When the garnishes have been added, the baker flops the pizza onto a short-handled wooden shovel, opens the oven door, and gently slides the pizza directly onto the brick oven floor. Only experience gives a baker the skill to do this without buckling the dough or spilling the garnish, and to remove the pizza when it is done, on a long-handled shovel, without breaking or even nicking the crisp crust.
After the pizza is taken out of the oven it is slipped onto a large aluminum pan, out into pie-shaped pieces with a very sharp knife, and sent out to the pizza-eaters. Everyone eats it using his fingers.
You can take home a pizza in a paper box and reheat it, but you should live near enough to serve it within twenty minutes or so. People do reheat pizza which has become cold, but it isn’t very good; the cheese may be stringy, and the crust rocklike at the edges, soggy on the bottom.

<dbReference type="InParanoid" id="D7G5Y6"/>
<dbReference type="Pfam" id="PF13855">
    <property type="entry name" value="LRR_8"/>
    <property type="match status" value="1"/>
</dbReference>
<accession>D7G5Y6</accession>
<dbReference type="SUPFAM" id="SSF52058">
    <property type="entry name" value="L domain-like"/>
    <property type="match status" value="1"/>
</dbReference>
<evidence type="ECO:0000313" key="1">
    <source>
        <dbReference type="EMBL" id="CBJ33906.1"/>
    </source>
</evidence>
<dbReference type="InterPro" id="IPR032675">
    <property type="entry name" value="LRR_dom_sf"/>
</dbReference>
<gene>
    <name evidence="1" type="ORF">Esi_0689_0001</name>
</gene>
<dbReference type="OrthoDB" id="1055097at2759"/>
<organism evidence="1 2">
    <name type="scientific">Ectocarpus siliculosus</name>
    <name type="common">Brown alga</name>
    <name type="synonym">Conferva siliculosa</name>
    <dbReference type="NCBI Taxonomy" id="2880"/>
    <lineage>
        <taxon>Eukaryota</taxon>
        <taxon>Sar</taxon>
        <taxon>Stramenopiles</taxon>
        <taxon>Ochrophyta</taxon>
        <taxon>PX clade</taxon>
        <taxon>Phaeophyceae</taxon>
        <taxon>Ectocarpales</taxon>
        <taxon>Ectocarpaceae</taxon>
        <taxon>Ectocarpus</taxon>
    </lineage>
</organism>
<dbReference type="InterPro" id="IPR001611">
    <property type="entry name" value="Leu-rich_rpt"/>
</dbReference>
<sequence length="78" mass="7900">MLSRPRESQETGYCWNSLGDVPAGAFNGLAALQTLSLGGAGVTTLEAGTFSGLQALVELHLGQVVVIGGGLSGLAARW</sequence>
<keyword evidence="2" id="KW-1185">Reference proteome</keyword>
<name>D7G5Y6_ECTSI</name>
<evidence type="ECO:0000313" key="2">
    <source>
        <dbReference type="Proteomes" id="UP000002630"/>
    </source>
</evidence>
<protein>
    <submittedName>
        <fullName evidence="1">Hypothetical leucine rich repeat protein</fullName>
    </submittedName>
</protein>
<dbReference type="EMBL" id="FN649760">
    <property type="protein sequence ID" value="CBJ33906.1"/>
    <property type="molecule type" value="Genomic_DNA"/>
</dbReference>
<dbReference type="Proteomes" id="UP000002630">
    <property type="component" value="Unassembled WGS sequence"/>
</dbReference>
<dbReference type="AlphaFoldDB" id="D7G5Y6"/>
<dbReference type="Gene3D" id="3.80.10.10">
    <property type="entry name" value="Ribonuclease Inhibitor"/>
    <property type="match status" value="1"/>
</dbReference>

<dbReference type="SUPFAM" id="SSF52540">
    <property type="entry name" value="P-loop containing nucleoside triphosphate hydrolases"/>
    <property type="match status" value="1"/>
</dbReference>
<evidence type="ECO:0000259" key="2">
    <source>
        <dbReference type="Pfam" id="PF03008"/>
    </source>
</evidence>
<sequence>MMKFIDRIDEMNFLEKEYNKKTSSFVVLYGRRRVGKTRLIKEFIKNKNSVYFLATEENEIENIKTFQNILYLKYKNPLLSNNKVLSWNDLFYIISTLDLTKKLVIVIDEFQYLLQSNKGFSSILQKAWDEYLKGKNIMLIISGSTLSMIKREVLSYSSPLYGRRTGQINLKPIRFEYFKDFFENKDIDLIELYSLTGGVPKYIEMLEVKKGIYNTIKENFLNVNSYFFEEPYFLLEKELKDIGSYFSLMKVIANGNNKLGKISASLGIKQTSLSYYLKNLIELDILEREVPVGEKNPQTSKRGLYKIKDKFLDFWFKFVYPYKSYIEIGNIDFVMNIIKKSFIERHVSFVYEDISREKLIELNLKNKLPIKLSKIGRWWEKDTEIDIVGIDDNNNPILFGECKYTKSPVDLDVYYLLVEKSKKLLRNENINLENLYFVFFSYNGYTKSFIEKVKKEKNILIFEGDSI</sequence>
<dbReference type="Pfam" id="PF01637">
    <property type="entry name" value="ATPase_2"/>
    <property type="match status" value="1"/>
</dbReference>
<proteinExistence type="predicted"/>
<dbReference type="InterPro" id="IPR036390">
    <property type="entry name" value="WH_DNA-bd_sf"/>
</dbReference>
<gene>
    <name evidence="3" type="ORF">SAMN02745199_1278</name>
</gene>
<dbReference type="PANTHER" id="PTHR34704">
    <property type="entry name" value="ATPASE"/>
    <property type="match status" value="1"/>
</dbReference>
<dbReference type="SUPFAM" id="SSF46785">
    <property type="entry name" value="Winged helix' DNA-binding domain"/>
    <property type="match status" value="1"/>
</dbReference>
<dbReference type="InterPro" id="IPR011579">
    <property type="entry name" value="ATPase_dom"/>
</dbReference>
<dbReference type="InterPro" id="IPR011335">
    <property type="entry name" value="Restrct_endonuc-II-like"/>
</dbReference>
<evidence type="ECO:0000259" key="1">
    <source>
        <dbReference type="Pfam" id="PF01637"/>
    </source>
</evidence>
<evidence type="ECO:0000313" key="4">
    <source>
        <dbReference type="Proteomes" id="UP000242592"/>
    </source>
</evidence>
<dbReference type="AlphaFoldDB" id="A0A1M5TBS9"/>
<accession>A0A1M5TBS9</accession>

Regardless of what you may read, you cannot make pizza at home. Not unless you have a brick oven, two wooden shovels, and the knack of making a hard dough and twirling it out to twice its size. You may be able to make a concoction of tomatoes and cheese, but not real pizza. I am convinced that all yeast dough is possessed of a devil, so that it rises too much, or not enough, or at the wrong time. Anyone who thinks she can manage it, and shrugs aside the difference between a brick oven floor and a pan in a metal oven, can go to any Italian market for the essential tomato purée, cheese, olive oil, and orégano.
I think any would-be pizza is just too much trouble and hard, hot work. Much easier, if you are content with fake pizza, is the English muffin type, made by spreading half a muffin with olive oil (for flavor), then with tomato purée or canned tomatoes, topped with a slice of cheese, and any garnish you like. Bake about fifteen minutes in a hot oven. I will not reveal its low estate by naming it, but I actually found one Italian restaurant which serves English muffin pizza — a shock only to be compared to being served store doughnuts in a Vermont farm kitchen.
Try pizza some crisp fall night, some frosty winter evening. But remember to eat your first pizza — and all that follow — in good company. It should always be pizza al’amicizia.